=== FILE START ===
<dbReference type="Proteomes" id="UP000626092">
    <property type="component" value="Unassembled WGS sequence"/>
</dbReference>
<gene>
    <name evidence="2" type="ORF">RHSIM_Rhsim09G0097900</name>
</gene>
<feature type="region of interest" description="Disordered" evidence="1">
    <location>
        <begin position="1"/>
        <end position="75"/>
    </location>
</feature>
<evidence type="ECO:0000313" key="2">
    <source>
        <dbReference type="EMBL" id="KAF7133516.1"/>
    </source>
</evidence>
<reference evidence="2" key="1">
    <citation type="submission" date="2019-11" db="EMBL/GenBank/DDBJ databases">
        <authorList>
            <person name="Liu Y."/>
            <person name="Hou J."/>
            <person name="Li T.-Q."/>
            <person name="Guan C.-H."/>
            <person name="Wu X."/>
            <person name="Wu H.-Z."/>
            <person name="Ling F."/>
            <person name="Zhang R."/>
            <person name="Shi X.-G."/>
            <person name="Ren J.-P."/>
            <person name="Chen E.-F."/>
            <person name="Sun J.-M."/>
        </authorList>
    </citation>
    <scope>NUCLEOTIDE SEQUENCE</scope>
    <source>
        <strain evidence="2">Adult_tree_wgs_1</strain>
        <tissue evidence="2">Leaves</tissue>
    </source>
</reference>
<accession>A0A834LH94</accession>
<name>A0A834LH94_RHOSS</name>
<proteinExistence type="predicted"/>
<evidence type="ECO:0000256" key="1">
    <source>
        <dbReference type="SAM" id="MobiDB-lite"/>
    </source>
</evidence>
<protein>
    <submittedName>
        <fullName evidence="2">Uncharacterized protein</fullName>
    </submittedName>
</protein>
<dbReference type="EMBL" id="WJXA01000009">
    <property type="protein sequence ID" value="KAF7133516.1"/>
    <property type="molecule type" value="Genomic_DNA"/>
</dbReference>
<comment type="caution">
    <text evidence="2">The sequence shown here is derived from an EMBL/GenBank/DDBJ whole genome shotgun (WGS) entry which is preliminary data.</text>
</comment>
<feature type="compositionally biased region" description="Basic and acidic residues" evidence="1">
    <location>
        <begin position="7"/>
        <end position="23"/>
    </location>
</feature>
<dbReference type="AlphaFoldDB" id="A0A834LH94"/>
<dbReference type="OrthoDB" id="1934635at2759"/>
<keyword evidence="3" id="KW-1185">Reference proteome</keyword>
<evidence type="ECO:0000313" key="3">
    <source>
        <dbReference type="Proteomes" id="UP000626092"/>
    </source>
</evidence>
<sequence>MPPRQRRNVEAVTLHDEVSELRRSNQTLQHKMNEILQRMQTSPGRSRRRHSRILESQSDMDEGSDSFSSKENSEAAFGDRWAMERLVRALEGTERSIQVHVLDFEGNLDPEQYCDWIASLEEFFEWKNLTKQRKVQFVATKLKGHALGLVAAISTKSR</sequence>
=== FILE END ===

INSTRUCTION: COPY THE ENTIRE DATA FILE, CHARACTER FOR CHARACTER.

<dbReference type="Proteomes" id="UP000626092">
    <property type="component" value="Unassembled WGS sequence"/>
</dbReference>
<gene>
    <name evidence="2" type="ORF">RHSIM_Rhsim09G0097900</name>
</gene>
<feature type="region of interest" description="Disordered" evidence="1">
    <location>
        <begin position="1"/>
        <end position="75"/>
    </location>
</feature>
<evidence type="ECO:0000313" key="2">
    <source>
        <dbReference type="EMBL" id="KAF7133516.1"/>
    </source>
</evidence>
<reference evidence="2" key="1">
    <citation type="submission" date="2019-11" db="EMBL/GenBank/DDBJ databases">
        <authorList>
            <person name="Liu Y."/>
            <person name="Hou J."/>
            <person name="Li T.-Q."/>
            <person name="Guan C.-H."/>
            <person name="Wu X."/>
            <person name="Wu H.-Z."/>
            <person name="Ling F."/>
            <person name="Zhang R."/>
            <person name="Shi X.-G."/>
            <person name="Ren J.-P."/>
            <person name="Chen E.-F."/>
            <person name="Sun J.-M."/>
        </authorList>
    </citation>
    <scope>NUCLEOTIDE SEQUENCE</scope>
    <source>
        <strain evidence="2">Adult_tree_wgs_1</strain>
        <tissue evidence="2">Leaves</tissue>
    </source>
</reference>
<accession>A0A834LH94</accession>
<name>A0A834LH94_RHOSS</name>
<proteinExistence type="predicted"/>
<evidence type="ECO:0000256" key="1">
    <source>
        <dbReference type="SAM" id="MobiDB-lite"/>
    </source>
</evidence>
<protein>
    <submittedName>
        <fullName evidence="2">Uncharacterized protein</fullName>
    </submittedName>
</protein>
<dbReference type="EMBL" id="WJXA01000009">
    <property type="protein sequence ID" value="KAF7133516.1"/>
    <property type="molecule type" value="Genomic_DNA"/>
</dbReference>
<comment type="caution">
    <text evidence="2">The sequence shown here is derived from an EMBL/GenBank/DDBJ whole genome shotgun (WGS) entry which is preliminary data.</text>
</comment>
<feature type="compositionally biased region" description="Basic and acidic residues" evidence="1">
    <location>
        <begin position="7"/>
        <end position="23"/>
    </location>
</feature>
<dbReference type="AlphaFoldDB" id="A0A834LH94"/>
<dbReference type="OrthoDB" id="1934635at2759"/>
<keyword evidence="3" id="KW-1185">Reference proteome</keyword>
<evidence type="ECO:0000313" key="3">
    <source>
        <dbReference type="Proteomes" id="UP000626092"/>
    </source>
</evidence>
<sequence>MPPRQRRNVEAVTLHDEVSELRRSNQTLQHKMNEILQRMQTSPGRSRRRHSRILESQSDMDEGSDSFSSKENSEAAFGDRWAMERLVRALEGTERSIQVHVLDFEGNLDPEQYCDWIASLEEFFEWKNLTKQRKVQFVATKLKGHALGLVAAISTKSR</sequence>